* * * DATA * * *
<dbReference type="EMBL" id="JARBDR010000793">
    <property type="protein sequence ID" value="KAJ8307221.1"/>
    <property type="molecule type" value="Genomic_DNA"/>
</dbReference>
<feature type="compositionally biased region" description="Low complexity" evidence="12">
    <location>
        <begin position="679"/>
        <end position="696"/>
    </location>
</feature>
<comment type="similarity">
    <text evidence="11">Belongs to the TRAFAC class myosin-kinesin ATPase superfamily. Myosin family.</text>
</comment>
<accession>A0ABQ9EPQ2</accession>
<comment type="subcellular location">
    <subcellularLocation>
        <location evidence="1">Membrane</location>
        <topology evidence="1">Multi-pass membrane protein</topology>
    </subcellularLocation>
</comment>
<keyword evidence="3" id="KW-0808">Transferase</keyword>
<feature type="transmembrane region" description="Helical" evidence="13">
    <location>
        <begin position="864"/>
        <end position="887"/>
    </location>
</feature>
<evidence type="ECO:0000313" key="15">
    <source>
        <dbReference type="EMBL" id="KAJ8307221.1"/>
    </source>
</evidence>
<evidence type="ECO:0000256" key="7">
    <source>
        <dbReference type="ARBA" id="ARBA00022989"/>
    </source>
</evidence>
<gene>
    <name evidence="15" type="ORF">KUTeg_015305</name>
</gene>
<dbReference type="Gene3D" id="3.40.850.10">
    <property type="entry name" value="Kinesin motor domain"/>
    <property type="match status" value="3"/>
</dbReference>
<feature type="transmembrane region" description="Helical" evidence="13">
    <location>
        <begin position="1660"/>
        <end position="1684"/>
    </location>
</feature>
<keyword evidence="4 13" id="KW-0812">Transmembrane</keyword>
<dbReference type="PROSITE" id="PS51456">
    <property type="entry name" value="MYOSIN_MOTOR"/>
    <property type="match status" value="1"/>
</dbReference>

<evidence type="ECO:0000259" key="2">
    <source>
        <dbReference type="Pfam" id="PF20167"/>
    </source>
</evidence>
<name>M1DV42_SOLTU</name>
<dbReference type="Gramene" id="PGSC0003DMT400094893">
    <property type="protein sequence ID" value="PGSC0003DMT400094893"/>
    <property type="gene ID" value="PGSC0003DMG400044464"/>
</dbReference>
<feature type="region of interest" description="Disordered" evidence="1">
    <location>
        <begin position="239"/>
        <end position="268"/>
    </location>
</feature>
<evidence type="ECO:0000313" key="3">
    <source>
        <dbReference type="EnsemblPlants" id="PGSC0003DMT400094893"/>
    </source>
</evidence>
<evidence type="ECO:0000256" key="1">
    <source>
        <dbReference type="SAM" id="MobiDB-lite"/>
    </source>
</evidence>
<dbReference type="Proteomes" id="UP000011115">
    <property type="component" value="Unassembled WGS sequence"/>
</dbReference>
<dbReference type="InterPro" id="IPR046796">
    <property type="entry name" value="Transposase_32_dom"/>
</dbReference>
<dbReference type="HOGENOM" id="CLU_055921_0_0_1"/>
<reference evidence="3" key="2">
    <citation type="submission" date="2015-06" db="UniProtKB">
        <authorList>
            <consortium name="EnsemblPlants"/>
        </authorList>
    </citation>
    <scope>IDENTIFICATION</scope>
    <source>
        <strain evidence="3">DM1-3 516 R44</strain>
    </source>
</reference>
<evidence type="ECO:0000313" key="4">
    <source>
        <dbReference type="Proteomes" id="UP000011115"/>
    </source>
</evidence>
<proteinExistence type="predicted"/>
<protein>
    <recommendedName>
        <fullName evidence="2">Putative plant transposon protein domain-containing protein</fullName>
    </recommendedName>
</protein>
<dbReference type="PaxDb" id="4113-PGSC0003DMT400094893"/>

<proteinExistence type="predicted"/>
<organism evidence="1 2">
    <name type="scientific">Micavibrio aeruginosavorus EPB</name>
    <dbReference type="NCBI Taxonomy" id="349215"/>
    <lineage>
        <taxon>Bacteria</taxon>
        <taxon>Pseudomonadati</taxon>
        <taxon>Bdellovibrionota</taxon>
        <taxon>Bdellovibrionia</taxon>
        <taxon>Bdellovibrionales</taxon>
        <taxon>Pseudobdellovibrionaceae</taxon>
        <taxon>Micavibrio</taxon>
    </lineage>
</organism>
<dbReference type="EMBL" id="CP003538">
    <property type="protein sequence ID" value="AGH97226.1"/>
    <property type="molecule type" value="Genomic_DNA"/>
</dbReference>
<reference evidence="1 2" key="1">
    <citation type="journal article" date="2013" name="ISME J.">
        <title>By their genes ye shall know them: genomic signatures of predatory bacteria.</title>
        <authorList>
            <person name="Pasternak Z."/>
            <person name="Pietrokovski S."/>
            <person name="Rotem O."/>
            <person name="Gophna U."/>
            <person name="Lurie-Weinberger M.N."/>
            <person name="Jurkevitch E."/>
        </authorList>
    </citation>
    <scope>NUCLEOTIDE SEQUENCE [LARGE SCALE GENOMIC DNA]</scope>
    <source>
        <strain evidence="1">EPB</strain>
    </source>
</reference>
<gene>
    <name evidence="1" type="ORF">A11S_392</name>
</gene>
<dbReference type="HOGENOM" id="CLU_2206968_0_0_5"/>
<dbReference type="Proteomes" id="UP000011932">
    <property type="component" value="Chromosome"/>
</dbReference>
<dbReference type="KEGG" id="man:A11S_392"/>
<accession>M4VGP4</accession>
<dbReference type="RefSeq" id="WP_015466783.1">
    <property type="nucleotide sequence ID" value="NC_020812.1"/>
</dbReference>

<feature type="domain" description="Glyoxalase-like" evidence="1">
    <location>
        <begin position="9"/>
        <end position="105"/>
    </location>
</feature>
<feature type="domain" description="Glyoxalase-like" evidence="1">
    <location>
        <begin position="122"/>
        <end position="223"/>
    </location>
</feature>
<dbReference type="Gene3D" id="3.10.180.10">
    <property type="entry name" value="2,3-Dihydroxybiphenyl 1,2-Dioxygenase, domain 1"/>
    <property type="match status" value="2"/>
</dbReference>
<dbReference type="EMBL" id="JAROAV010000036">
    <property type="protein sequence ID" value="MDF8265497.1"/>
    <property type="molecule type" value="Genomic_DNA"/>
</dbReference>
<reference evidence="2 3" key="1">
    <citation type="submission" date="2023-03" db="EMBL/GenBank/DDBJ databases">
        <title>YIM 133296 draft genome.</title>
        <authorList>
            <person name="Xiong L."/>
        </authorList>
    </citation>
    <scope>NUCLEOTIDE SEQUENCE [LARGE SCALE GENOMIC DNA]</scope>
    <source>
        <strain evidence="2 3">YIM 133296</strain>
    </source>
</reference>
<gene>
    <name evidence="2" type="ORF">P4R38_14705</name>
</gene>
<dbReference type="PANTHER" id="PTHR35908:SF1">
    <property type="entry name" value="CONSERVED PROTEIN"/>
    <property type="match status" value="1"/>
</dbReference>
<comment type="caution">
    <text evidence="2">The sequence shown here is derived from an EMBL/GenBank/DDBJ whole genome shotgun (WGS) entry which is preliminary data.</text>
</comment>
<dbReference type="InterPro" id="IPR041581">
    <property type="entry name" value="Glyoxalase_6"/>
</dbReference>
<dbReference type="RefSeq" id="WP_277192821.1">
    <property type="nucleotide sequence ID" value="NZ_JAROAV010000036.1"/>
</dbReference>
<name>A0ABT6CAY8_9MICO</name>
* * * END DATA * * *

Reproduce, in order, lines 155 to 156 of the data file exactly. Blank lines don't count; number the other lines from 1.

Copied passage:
<accession>M4VGP4</accession>
<dbReference type="RefSeq" id="WP_015466783.1">